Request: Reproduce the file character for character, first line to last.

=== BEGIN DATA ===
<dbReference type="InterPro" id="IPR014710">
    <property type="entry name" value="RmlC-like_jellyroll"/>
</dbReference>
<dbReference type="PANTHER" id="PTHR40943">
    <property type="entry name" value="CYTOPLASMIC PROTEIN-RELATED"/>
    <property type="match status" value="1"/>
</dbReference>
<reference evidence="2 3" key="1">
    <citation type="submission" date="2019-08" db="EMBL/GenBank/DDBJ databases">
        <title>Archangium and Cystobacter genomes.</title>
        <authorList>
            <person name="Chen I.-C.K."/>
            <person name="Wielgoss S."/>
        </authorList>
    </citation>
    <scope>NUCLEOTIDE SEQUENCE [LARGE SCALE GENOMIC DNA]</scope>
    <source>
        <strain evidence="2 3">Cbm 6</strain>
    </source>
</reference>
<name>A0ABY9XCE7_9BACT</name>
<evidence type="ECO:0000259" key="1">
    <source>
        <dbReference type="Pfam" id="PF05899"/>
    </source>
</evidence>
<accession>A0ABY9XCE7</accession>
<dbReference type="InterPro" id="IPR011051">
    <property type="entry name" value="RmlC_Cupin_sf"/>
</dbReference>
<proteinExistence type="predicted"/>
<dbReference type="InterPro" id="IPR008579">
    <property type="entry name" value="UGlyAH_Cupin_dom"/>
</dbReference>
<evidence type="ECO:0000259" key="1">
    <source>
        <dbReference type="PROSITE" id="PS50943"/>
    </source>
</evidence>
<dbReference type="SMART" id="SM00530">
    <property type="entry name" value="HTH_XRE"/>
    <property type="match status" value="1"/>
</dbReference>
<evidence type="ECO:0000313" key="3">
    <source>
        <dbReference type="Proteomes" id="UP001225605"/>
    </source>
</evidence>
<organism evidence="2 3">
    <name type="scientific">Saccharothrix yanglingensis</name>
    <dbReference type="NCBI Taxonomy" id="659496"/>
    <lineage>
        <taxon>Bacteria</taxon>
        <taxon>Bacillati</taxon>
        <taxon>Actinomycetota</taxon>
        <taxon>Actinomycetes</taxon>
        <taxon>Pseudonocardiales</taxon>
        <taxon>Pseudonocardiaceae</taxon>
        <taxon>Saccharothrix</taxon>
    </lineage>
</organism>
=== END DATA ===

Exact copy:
<dbReference type="InterPro" id="IPR014710">
    <property type="entry name" value="RmlC-like_jellyroll"/>
</dbReference>
<dbReference type="PANTHER" id="PTHR40943">
    <property type="entry name" value="CYTOPLASMIC PROTEIN-RELATED"/>
    <property type="match status" value="1"/>
</dbReference>
<reference evidence="2 3" key="1">
    <citation type="submission" date="2019-08" db="EMBL/GenBank/DDBJ databases">
        <title>Archangium and Cystobacter genomes.</title>
        <authorList>
            <person name="Chen I.-C.K."/>
            <person name="Wielgoss S."/>
        </authorList>
    </citation>
    <scope>NUCLEOTIDE SEQUENCE [LARGE SCALE GENOMIC DNA]</scope>
    <source>
        <strain evidence="2 3">Cbm 6</strain>
    </source>
</reference>
<name>A0ABY9XCE7_9BACT</name>
<evidence type="ECO:0000259" key="1">
    <source>
        <dbReference type="Pfam" id="PF05899"/>
    </source>
</evidence>
<accession>A0ABY9XCE7</accession>
<dbReference type="InterPro" id="IPR011051">
    <property type="entry name" value="RmlC_Cupin_sf"/>
</dbReference>
<proteinExistence type="predicted"/>
<dbReference type="InterPro" id="IPR008579">
    <property type="entry name" value="UGlyAH_Cupin_dom"/>
</dbReference>
<evidence type="ECO:0000259" key="1">
    <source>
        <dbReference type="PROSITE" id="PS50943"/>
    </source>
</evidence>
<dbReference type="SMART" id="SM00530">
    <property type="entry name" value="HTH_XRE"/>
    <property type="match status" value="1"/>
</dbReference>
<evidence type="ECO:0000313" key="3">
    <source>
        <dbReference type="Proteomes" id="UP001225605"/>
    </source>
</evidence>
<organism evidence="2 3">
    <name type="scientific">Saccharothrix yanglingensis</name>
    <dbReference type="NCBI Taxonomy" id="659496"/>
    <lineage>
        <taxon>Bacteria</taxon>
        <taxon>Bacillati</taxon>
        <taxon>Actinomycetota</taxon>
        <taxon>Actinomycetes</taxon>
        <taxon>Pseudonocardiales</taxon>
        <taxon>Pseudonocardiaceae</taxon>
        <taxon>Saccharothrix</taxon>
    </lineage>
</organism>